Prob­a­bly, there is no such per­son in the world who, one way or anoth­er, faced with the instal­la­tion of an air con­di­tion­er, did not won­der why only cop­per, and far from the cheap­est pipes, are used to cre­ate a fre­on cir­cuit. Why not use, for exam­ple, steel or met­al-plas­tic, which can with­stand decent pres­sure, are not sub­ject to cor­ro­sion and, more­over, are much cheap­er?


Reasons for using copper piping in climate technology

In fact, the rea­son why cop­per pip­ing is used in res­i­den­tial air con­di­tion­ing sys­tems is quite sim­ple: cop­per has a range of phys­i­cal prop­er­ties that nei­ther steel, alu­minum, nor most poly­mers have in com­bi­na­tion.

  1. Cop­per does not inter­act with fre­on, fre­on and oth­er com­mon refrig­er­ants.
  2. This mate­r­i­al has min­i­mal inter­nal sur­face rough­ness. Due to this prop­er­ty, a high per­me­abil­i­ty of the refrig­er­ant is ensured.
  3. It is resis­tant to tem­per­a­ture fluc­tu­a­tions.
  4. Cop­per prod­ucts are known for their duc­til­i­ty, gas imper­me­abil­i­ty, cor­ro­sion resis­tance and light weight.

In fair­ness, it should be not­ed that not all air con­di­tion­ing sys­tems use cop­per pip­ing. For exam­ple, in some brands of for­eign cars, alu­minum lines are used to move the refrig­er­ant, which caus­es many prob­lems and ques­tions: “How to sol­der an alu­minum air con­di­tion­er tube and why signs of oxi­da­tion appeared on it.” Whether this is due to the process of reduc­ing the cost of pro­duc­tion of the mod­ern auto­mo­bile indus­try or for ide­o­log­i­cal rea­sons, his­to­ry is silent.

The main dimensions of the pipeline in household split systems

To com­bine the indoor and out­door unit of a domes­tic air con­di­tion­er, pipes are used, and with dif­fer­ent diam­e­ters: one fre­on is sup­plied in the form of a liq­uid, and the oth­er pass­es in a gaseous state. Usu­al­ly, the pip­ing that car­ries the refrig­er­ant from the evap­o­ra­tor to the con­denser always has a larg­er diam­e­ter.Variety of pipeline sizes

In cli­mate tech­nol­o­gy, fre­on lines with an inter­nal sec­tion size of 1/4 “(6.35 mm) and 3/8” (9.52 mm) are most often used. In addi­tion to these com­mon sizes, some split sys­tems use a pipeline with a diam­e­ter of:

  • 1/2″ (12.7 mm);
  • 3/4” (19.05 mm);
  • 5/8” (15.88 mm).

The main cri­te­ri­on when choos­ing these prod­ucts is the per­for­mance of the air con­di­tion­er: the high­er it is, the larg­er the diam­e­ter of the pipeline. The rate of cir­cu­la­tion of fre­on in a closed cir­cuit depends on the cor­rect­ly select­ed diam­e­ter of the tubes for the air con­di­tion­er.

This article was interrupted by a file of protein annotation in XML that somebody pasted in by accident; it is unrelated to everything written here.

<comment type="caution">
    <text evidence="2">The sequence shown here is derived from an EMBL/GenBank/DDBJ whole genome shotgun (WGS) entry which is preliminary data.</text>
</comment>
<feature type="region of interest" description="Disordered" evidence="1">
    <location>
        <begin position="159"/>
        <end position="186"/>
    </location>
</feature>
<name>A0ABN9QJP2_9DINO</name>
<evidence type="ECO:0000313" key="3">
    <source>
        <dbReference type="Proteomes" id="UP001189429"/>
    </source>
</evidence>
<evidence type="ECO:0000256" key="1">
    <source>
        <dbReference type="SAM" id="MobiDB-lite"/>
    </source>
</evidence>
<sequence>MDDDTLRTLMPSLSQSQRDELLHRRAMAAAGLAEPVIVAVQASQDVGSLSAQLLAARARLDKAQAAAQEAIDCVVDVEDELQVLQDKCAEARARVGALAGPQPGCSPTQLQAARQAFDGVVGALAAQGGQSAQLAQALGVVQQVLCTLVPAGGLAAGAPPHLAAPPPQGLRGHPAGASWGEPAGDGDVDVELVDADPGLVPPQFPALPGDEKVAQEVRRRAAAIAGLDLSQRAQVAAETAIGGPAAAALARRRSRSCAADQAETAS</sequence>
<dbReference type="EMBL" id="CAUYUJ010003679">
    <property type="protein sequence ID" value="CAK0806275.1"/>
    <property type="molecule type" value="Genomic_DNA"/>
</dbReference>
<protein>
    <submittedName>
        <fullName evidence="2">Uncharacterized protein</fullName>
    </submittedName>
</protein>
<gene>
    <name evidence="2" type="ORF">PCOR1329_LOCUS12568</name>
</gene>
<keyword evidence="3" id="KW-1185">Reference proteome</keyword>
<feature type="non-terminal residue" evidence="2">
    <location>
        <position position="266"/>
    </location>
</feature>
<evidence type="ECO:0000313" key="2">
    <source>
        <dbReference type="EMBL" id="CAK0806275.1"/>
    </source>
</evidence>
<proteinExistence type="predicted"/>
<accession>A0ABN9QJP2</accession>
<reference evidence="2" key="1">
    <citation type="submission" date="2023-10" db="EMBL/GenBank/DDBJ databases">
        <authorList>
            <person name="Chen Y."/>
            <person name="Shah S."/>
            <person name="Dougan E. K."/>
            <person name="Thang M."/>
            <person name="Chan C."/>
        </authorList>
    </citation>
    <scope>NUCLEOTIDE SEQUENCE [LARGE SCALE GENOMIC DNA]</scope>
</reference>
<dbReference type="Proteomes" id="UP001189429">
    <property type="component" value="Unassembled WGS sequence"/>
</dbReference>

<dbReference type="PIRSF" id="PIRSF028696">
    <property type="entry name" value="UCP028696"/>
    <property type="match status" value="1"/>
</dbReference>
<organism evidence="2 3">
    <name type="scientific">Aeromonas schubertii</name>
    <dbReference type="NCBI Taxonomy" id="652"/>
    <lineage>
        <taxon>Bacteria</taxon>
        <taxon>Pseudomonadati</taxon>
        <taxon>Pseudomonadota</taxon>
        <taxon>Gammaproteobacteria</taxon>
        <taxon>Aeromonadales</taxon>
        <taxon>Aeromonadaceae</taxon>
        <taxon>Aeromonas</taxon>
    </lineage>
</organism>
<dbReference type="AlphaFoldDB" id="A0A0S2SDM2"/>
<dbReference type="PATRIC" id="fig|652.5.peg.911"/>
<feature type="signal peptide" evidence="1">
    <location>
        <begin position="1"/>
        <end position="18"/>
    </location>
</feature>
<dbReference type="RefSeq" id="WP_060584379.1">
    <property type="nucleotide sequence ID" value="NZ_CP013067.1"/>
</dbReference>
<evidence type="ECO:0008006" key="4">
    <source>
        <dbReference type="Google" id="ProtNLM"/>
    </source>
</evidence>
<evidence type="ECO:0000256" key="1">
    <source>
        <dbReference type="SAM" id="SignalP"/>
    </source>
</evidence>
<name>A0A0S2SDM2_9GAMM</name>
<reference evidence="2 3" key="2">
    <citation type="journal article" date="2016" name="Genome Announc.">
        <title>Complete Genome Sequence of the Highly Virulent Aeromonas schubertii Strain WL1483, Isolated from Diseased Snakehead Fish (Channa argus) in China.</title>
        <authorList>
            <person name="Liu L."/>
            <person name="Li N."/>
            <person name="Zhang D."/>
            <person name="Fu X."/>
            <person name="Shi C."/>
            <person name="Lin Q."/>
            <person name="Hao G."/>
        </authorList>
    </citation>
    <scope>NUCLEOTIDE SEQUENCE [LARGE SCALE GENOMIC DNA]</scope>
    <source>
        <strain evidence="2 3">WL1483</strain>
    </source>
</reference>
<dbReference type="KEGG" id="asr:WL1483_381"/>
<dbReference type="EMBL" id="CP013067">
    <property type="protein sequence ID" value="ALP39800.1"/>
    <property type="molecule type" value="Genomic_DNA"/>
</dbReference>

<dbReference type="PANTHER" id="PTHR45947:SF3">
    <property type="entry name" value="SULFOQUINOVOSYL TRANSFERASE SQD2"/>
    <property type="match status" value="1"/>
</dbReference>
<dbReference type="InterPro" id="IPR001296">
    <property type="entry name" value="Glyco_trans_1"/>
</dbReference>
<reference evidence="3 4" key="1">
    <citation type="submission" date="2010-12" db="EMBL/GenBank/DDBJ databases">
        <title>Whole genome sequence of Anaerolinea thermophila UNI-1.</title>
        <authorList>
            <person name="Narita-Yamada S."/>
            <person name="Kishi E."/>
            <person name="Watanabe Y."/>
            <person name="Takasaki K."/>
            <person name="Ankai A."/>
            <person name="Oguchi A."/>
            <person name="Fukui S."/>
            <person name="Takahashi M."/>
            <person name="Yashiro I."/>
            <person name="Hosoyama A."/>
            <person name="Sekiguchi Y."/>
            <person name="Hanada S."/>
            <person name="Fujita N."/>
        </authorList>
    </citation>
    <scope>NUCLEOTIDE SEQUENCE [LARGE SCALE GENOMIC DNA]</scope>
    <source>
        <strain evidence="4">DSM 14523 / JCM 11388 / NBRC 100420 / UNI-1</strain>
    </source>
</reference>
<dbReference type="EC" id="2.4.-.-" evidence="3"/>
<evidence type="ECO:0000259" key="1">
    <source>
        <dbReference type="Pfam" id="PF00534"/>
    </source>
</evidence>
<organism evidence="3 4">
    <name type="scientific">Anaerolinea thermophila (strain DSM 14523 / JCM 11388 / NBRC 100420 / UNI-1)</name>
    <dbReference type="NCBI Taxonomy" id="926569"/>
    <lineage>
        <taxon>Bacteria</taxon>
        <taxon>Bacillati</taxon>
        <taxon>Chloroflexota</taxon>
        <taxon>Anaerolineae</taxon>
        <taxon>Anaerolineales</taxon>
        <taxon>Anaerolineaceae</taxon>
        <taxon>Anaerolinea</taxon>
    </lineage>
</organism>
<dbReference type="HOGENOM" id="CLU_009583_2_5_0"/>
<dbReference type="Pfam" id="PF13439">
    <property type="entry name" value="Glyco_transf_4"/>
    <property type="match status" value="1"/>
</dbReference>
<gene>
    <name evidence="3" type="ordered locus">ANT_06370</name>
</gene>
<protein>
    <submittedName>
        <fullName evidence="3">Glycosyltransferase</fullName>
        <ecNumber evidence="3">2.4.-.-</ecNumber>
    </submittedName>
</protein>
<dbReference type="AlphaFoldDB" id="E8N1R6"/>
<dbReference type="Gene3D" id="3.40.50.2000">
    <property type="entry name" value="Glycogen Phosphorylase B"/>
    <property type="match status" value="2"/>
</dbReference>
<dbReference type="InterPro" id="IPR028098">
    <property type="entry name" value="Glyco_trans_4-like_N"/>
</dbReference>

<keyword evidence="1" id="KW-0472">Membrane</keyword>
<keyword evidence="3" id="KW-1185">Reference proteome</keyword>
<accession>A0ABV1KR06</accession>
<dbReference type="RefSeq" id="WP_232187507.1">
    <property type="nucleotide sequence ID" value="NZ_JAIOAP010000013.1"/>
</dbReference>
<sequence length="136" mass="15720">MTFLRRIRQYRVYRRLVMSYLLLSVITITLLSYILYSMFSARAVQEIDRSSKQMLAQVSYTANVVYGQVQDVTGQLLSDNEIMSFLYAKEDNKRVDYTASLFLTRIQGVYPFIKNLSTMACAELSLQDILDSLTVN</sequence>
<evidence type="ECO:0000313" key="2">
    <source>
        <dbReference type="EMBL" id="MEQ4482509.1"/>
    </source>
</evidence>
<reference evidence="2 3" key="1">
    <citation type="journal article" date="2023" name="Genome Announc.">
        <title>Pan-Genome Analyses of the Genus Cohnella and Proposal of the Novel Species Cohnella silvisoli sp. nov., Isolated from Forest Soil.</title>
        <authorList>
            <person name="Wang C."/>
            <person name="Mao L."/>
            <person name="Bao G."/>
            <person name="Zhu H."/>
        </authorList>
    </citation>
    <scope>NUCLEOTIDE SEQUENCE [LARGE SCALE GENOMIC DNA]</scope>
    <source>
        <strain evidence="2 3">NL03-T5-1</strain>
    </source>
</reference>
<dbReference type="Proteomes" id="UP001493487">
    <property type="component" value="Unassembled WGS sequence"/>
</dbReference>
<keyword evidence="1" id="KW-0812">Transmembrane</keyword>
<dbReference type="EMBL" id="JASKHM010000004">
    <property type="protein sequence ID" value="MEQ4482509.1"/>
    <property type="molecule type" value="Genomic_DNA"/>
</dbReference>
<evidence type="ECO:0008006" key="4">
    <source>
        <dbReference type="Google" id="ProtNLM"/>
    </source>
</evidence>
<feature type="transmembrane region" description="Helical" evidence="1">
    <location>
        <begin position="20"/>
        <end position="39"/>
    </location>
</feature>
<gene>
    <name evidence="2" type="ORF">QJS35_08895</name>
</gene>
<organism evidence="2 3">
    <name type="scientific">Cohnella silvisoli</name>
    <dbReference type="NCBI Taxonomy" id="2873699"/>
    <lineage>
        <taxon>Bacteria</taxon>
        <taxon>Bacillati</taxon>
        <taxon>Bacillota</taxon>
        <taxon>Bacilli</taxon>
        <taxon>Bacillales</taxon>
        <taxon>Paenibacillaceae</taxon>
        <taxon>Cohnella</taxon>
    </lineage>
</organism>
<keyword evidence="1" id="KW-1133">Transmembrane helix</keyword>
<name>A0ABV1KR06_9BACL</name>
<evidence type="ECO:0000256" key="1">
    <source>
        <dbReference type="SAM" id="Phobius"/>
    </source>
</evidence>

The stan­dard wall thick­ness of cop­per pip­ing for air con­di­tion­ers usu­al­ly does not exceed 0.7 mm. This is due to the fact that in the future the mas­ter will have to bend and roll the tubes, and with a larg­er wall thick­ness, it will be quite prob­lem­at­ic to per­form these works with high qual­i­ty.

As a rule, most man­u­fac­tur­ers pro­duce cop­per pipes for cli­mat­ic equip­ment already annealed, formed into coils of 15, 25 or 50 m. Annealed cop­per is more elas­tic and allows bend­ing with lit­tle or no change in cross sec­tion.

At the ends of the pipe there must be spe­cial plugs that pre­vent mois­ture and debris from enter­ing the prod­uct. Cop­per, for the pipeline of cli­mat­ic equip­ment, can be used in dif­fer­ent grades. The most pop­u­lar is CU-DPH. Prod­ucts from this brand of cop­per will have the high­est cor­ro­sion resis­tance.Annealed Copper Pipe

Despite the high resis­tance of cop­per to cor­ro­sion, there are cas­es of depres­sur­iza­tion of the fre­on cir­cuit, which occur due to oxi­da­tion of the main pipeline of the air con­di­tion­er. The rea­sons for the oxi­da­tion of the cop­per pipes of the air con­di­tion­er take place for sev­er­al rea­sons, among which the main ones are:

  1. The neg­li­gence of some “spe­cial­ists” who, when installing the air con­di­tion­er, neglect such a pro­ce­dure as evac­u­at­ing the sys­tem.
  2. Igno­rance of some “repair­men” about the chem­i­cal prop­er­ties of met­als and flux­es.

Freon purge method

Vac­u­um­ing the cir­cuit is a manda­to­ry process before start­ing the air con­di­tion­er for the first time. This is done to remove air from the sys­tem before let­ting the refrig­er­ant through it. It is this rule that is most often vio­lat­ed by neg­li­gent installers who do not con­sid­er it nec­es­sary to pur­chase expen­sive equip­ment, name­ly a vac­u­um pump and a gauge man­i­fold. To remove air from the refrig­er­a­tion cir­cuit, such “spe­cial­ists” use the method of purg­ing the sys­tem with fre­on, which, by the way, is pro­hib­it­ed by most man­u­fac­tur­ers of cli­mate con­trol equip­ment.

Since air con­di­tion­ers are shipped par­tial­ly charged with refrig­er­ant from the fac­to­ry, the purge method looks like this:

  1. One of the pipeline fas­ten­ing nuts is released and the valve on the air con­di­tion­er opens.
  2. Fre­on must replace the air that will leave the sys­tem from under the released nut.

After such, so to speak, air removal pro­ce­dures, as a rule, mois­ture remains on the walls of the cop­per pipereacts with fre­on, which leads to the oxi­da­tion of sec­tions of the cop­per pipeline and dam­age to the com­pres­sor.

Galvanic couple and pitting corrosion

Now a few words about the process­es occur­ring in met­als. When some met­als come into con­tact, microcur­rents begin to flow at the place of their junc­tion, which cause cor­ro­sion process­es in a less “aggres­sive” met­al, up to its com­plete destruc­tion. When cop­per inter­acts with steel, the first met­al is oxi­dized and the sec­ond met­al is destroyed.Consequences of exposure to oxidation

Imag­ine a sit­u­a­tion when a com­pres­sion nut (fit­ting) made of unal­loyed steel is put on a cop­per pipe of a fre­on line. Over time, the junc­tion oxi­dizes, which leads to the grad­ual destruc­tion of steel and to the vio­la­tion of the integri­ty of the oxide film that pro­tects cop­per from atmos­pher­ic influ­ences. As a result: oxi­da­tion, cor­ro­sion and depres­sur­iza­tion of the cir­cuit.